May 08 2009

Tibetans Seek New Ways to Plead their Case

by at 3:19 pm under 2008-09 Fellows

Geographically, politically, and historically, the issue of Tibet has been controversial for the Chinese leadership. On one hand, it represents the homeland to Tibetan Buddhists, a religious group that by its inherent existence poses a threat to the non-religious ideology of the Chinese Communist Party. On the other hand, it remains a point of contention between India and China (although the former has formally acknowledged China’s control over the Tibet Autonomous Region), and given India’s diametrically opposite position on freedom of speech, the Tibetan government in exile is given the ability to internationalize the cause for greater rights in Tibet.

The introduction of social media to Tibetan activists adds a new dimension in this fragile dynamic. The latest and most recent prominent example is of the Tibetan blogger, Ms. Woeser. After being indoctrinated into the Han Chinese educational system regarding the relationship between Tibet and the mainland, Woeser discovered a new reality when she moved to Lhasa at the age of 24. Since that time she has kept 4 different blogs – 3 of which have been shut down – and published some books relaying Tibet’s history through poetry, short stories and photography.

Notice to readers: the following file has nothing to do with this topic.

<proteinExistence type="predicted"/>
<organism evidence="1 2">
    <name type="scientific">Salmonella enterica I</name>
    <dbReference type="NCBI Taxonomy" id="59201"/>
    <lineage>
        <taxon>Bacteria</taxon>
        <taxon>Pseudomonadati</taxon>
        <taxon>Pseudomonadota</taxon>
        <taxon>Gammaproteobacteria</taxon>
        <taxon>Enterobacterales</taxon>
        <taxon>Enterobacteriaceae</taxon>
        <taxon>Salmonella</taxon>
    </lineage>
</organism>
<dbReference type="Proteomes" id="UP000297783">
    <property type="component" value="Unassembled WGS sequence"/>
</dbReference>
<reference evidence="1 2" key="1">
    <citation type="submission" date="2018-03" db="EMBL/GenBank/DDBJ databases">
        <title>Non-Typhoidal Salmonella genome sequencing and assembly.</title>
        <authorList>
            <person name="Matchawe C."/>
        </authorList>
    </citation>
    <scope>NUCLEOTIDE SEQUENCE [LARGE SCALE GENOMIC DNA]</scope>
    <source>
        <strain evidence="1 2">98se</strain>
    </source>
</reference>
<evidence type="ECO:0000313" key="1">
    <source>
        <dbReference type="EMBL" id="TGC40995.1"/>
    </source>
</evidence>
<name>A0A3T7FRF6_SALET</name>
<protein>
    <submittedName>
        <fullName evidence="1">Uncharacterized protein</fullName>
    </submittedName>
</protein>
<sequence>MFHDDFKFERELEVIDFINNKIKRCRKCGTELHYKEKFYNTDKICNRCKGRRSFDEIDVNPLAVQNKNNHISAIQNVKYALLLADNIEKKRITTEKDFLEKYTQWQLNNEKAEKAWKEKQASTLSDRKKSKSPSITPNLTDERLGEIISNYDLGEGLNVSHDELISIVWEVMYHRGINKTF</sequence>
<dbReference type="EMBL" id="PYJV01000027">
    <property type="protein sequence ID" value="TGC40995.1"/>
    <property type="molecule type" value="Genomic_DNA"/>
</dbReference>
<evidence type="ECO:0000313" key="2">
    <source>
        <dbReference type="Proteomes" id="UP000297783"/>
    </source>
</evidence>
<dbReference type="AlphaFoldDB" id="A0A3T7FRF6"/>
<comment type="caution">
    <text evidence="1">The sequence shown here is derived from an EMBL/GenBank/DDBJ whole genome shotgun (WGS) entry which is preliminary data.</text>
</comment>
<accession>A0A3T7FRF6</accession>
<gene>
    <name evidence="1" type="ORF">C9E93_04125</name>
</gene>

In her quest to unearth the realities of Tibet, she has been placed under house arrest, her friends have been detained, and she herself has been subjected to harsh interrogation. She has been able to circumvent the Internet patrols by sending email and skype messages to outside contacts, who are then able to post them on her blog, Invisible Tibet

Through the accounts of Ms. Woeser and other intrepid Tibetans, international readers and activists have been given significant ballast. In the West, her story has been highlighted by various media outlets including the New York Times and the Times Online. Further, non-government human rights groups such as Amnesty International have incorporated her work into their broader campaigns.

While the U.S. and other governments have shied away from making human rights the focal point of their relationship with China, the increasing social media documentation and the instant ability to disseminate this information, especially with regards to Tibet, has added a new layer of advocacy to the issue. It is only a matter of time before foreign governments will have to start operate on this compelling evidence.

No responses yet | Categories: 2008-09 Fellows

Comments RSS

Leave a Reply

You must be logged in to post a comment.